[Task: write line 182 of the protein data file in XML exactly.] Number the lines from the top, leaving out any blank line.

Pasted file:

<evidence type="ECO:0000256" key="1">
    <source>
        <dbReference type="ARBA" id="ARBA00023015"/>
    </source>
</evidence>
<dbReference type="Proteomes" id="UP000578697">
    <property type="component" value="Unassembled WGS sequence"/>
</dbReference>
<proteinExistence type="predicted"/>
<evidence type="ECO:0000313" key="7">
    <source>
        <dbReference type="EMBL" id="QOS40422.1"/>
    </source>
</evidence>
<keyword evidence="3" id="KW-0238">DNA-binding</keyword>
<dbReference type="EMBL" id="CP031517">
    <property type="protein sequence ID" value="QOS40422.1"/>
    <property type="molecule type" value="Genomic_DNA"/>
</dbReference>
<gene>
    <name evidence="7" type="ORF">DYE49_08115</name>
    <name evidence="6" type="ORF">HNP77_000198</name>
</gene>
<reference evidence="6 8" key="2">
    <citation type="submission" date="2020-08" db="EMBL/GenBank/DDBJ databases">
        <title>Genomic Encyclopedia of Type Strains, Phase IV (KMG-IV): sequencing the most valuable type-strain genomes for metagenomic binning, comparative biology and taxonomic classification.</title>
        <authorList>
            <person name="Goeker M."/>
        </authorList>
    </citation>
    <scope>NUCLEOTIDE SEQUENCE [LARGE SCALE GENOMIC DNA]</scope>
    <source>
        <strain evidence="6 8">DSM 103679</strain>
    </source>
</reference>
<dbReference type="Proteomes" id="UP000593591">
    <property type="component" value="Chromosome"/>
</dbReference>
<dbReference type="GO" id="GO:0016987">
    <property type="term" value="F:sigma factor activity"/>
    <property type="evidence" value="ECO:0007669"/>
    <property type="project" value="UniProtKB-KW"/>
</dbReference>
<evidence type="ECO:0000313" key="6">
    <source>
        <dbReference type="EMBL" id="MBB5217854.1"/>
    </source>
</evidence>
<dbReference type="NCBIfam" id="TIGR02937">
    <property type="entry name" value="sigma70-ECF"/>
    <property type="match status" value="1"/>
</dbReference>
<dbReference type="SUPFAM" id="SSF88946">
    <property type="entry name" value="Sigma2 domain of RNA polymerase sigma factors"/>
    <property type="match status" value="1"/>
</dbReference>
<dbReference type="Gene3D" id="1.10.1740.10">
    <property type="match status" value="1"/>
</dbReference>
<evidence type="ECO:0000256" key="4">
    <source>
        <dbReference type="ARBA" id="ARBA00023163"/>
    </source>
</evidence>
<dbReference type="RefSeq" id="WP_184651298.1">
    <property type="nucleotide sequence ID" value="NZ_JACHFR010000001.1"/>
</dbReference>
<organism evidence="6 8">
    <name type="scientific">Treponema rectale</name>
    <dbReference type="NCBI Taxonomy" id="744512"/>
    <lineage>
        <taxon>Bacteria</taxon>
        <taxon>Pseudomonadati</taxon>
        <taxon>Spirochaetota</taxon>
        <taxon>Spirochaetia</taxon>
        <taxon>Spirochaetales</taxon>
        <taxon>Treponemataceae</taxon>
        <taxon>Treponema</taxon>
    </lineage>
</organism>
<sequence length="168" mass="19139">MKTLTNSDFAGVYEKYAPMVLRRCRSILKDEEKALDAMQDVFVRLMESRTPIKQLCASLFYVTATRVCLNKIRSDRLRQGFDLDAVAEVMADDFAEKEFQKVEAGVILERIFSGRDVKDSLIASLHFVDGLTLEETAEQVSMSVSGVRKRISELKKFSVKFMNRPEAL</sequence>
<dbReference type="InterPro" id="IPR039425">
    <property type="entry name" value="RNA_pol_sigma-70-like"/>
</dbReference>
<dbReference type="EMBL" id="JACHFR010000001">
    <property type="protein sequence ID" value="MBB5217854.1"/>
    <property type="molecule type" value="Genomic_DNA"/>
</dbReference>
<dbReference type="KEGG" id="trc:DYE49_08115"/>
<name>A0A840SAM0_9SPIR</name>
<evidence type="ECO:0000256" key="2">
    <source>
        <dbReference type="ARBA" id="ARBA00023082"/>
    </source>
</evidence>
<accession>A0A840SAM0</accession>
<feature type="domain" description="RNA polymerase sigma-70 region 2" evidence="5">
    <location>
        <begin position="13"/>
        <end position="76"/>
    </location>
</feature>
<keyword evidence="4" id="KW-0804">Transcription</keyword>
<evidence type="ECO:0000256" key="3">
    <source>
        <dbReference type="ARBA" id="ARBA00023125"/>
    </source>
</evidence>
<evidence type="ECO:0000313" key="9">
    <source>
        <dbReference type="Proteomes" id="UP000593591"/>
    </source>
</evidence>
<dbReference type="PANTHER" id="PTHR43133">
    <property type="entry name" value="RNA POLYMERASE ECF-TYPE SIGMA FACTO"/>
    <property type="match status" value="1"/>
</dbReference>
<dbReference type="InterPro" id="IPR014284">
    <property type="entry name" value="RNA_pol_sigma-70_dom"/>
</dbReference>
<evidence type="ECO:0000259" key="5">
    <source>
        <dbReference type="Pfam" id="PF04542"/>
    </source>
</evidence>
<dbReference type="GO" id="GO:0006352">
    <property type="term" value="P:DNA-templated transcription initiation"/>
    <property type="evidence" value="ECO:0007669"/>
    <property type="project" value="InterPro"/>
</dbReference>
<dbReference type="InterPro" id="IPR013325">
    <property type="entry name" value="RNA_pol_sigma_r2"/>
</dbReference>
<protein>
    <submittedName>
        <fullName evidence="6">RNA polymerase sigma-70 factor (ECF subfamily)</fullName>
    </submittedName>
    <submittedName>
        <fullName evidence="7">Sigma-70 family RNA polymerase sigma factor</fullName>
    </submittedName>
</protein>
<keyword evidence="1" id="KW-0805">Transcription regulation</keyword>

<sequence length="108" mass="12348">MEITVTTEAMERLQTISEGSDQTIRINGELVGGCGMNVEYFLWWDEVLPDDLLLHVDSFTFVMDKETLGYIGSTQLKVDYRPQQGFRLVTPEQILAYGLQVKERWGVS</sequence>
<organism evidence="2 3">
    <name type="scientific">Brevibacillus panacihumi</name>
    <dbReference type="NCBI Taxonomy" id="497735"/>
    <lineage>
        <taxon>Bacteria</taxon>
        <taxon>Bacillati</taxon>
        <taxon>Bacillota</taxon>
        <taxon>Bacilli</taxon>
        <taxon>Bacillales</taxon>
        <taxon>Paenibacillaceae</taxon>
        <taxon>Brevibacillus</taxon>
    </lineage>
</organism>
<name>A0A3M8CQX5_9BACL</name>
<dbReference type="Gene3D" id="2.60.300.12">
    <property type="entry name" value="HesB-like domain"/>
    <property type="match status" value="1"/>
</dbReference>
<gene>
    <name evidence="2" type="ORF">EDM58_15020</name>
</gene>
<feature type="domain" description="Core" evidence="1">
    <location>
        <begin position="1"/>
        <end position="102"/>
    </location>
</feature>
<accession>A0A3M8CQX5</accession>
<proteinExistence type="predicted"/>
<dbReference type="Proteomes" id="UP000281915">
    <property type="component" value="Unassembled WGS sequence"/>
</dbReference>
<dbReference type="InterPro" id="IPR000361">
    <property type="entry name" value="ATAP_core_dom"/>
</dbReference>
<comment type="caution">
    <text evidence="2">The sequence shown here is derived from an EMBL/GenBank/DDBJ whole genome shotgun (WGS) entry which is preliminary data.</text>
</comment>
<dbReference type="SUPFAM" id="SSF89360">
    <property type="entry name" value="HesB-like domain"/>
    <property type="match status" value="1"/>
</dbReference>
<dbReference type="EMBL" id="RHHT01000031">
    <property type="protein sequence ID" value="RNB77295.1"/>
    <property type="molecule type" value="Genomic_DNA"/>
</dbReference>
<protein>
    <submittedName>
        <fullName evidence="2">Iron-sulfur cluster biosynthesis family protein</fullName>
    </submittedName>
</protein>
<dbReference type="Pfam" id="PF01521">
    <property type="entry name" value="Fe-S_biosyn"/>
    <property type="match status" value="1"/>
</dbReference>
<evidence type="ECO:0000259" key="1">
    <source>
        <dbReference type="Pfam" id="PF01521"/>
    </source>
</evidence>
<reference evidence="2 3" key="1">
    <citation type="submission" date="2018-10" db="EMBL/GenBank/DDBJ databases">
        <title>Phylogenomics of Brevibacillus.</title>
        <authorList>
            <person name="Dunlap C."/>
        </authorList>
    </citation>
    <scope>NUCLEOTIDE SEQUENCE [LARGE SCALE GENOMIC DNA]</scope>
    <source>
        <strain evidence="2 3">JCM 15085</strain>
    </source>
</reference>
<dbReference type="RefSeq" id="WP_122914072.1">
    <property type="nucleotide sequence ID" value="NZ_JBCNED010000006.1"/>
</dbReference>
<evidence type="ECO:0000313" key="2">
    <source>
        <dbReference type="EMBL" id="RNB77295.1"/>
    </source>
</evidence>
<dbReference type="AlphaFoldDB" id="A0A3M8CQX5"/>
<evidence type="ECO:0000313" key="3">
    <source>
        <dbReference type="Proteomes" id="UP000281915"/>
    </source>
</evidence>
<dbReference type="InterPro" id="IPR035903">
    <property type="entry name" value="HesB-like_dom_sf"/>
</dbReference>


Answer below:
<dbReference type="SUPFAM" id="SSF89360">